CD referred only briefly to heterostyly in two Linum species in the Primula paper, stating that he intended to carry out further hybridisation experiments on the two forms (Collected papers 2: 62–3). His paper on this topic, ‘On the existence of two forms, and on their reciprocal sexual relation, in several species of the genus Linum’, was read to the Linnean Society in February 1863 (see Collected papers 2: 93–105). In this paper, CD stated that he had put some pollen from the short-styled plants on the stigmas of long-styled plants and, although ‘it was late in the season, namely September 15th’, ultimately obtained ‘six fine capsules’, which he planted the following spring (Collected papers 2: 94).
Sterility and hybridisation are discussed in the conclusion of the Primula paper (Collected papers 2: 61): The simple fact of two individuals of the same undoubted species, when homomorphically united, being as sterile as are many distinct species when crossed, will surprise those who look at sterility as a special endowment to keep created species distinct. Hybridizers have shown that individual plants of the same species vary in their sexual powers, so far that one individual will unite more readily than another individual of the same species with a distinct species. Seeing that we thus have a groundwork of variability in sexual power, and seeing that sterility of a peculiar kind has been acquired by the species of Primula to favour intercrossing, those who believe in the slow modification of specific forms will naturally ask themselves whether sterility may not have been slowly acquired for a distinct object, namely, to prevent two forms, whilst being fitted for distinct lines of life, becoming blended by marriage, and thus less well adapted for their new habits of life.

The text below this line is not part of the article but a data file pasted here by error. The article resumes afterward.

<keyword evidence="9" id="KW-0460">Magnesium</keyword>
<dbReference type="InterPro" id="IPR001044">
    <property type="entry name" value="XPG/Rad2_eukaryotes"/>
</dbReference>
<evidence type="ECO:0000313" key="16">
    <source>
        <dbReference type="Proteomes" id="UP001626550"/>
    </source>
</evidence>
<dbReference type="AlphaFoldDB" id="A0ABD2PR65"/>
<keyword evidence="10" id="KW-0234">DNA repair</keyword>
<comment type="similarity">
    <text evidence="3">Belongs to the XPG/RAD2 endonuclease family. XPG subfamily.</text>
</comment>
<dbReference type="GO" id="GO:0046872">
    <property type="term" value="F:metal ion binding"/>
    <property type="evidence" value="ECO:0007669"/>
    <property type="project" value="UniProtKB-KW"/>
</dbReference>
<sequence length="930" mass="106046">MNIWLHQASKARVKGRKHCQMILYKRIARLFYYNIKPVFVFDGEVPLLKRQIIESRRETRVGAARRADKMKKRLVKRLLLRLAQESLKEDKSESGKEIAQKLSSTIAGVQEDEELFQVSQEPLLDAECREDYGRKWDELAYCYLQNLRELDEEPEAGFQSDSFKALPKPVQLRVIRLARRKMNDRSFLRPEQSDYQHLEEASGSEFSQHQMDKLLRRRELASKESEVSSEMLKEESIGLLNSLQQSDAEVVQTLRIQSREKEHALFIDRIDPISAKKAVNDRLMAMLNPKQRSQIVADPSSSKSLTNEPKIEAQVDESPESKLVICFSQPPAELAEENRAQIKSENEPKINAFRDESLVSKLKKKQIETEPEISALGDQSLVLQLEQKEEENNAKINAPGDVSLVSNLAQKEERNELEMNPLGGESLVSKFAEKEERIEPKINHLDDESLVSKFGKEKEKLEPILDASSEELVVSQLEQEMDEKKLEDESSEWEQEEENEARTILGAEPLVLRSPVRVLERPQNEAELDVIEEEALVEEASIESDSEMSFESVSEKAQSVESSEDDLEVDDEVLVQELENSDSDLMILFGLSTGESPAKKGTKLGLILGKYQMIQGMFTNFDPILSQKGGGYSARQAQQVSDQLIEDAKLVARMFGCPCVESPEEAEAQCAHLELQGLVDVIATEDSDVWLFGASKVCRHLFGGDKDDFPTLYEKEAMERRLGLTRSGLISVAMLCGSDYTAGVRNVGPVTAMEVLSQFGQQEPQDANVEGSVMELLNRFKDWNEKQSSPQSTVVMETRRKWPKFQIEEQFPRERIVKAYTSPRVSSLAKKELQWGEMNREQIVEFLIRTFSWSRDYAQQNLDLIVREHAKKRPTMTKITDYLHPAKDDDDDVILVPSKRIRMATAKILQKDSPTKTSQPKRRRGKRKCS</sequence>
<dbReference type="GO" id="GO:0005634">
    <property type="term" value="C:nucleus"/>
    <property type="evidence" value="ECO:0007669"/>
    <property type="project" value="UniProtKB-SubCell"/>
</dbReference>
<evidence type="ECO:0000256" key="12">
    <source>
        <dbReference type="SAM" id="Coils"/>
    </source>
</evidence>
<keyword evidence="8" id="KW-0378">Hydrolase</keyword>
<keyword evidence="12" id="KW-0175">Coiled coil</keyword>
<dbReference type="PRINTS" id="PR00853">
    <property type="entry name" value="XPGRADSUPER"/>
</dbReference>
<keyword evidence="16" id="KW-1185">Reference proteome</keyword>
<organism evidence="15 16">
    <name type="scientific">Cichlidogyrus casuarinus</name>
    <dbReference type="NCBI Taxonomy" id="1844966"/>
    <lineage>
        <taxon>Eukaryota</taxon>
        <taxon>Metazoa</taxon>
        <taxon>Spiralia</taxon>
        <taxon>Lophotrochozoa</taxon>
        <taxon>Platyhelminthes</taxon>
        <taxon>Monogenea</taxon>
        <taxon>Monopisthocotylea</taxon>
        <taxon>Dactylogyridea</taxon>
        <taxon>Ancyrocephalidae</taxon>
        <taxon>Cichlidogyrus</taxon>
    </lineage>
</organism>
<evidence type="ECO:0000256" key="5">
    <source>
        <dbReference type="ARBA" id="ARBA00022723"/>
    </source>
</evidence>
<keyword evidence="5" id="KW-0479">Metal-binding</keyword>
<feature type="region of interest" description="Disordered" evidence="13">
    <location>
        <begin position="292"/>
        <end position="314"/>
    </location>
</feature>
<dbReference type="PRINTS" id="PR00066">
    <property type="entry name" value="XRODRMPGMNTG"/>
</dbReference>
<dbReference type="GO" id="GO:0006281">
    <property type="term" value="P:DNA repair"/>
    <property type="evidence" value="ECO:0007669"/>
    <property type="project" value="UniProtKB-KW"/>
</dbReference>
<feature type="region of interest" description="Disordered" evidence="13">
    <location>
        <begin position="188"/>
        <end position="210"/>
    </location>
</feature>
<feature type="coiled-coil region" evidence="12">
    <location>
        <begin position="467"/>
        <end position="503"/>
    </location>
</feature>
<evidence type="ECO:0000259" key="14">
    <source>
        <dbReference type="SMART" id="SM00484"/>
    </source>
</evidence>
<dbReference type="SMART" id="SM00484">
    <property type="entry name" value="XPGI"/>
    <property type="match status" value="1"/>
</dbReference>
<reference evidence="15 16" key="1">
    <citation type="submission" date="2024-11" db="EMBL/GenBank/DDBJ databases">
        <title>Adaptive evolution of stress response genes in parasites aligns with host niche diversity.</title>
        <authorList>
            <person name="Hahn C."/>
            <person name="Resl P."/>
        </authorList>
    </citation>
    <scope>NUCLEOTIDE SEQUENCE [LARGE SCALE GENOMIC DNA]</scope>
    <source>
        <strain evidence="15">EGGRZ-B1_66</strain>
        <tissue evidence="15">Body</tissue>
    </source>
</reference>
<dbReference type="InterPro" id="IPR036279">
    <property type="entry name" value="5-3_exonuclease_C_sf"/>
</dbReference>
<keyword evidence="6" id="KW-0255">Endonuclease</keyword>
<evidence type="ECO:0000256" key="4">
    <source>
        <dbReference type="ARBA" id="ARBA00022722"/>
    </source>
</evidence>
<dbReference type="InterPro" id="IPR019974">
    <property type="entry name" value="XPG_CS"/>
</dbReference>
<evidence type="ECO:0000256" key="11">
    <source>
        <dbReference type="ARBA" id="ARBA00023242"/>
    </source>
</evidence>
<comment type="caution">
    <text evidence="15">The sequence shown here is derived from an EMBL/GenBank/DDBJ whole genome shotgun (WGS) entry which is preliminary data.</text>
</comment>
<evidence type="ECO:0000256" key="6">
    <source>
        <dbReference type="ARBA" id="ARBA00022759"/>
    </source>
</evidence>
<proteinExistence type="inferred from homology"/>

CD had asked Gray to examine the flower structure of American species of the orchid Spiranthes. See Correspondence vol. 8, letter to Asa Gray, 31 October [1860]; see also letters to Asa Gray, 11 April [1861] and 5 June [1861].
CD was intending to publish his work on orchids in the journal of the Linnean Society of London. After the manuscript was finished, however, he decided to publish it as a small book (see letter to John Murray, 21 September [1861]).
CD refers to the manuscript he was preparing to support his view that there was extensive variation present in domesticated plants and animals on which both artificial and natural selection could operate. Variation appeared in two volumes in 1868.


Bauer, Franz Andreas. 1830–8. Illustrations of orchidaceous plants … with notes and prefatory remarks by John Lindley. London.

Collected papers: The collected papers of Charles Darwin. Edited by Paul H. Barrett. 2 vols. Chicago and London: University of Chicago Press. 1977.

Correspondence: The correspondence of Charles Darwin. Edited by Frederick Burkhardt et al. 29 vols to date. Cambridge: Cambridge University Press. 1985–.

Variation: The variation of animals and plants under domestication. By Charles Darwin. 2 vols. London: John Murray. 1868.


Is interested in cases of dimorphism like Primula. Discusses Primula and Linum.

Letter details

Letter no.
Charles Robert Darwin
Asa Gray
Sent from
Source of text
Gray Herbarium of Harvard University (73)
Physical description
ALS 4pp

Please cite as

Darwin Correspondence Project, “Letter no. 3255,” accessed on 15 July 2024,

Also published in The Correspondence of Charles Darwin, vol. 9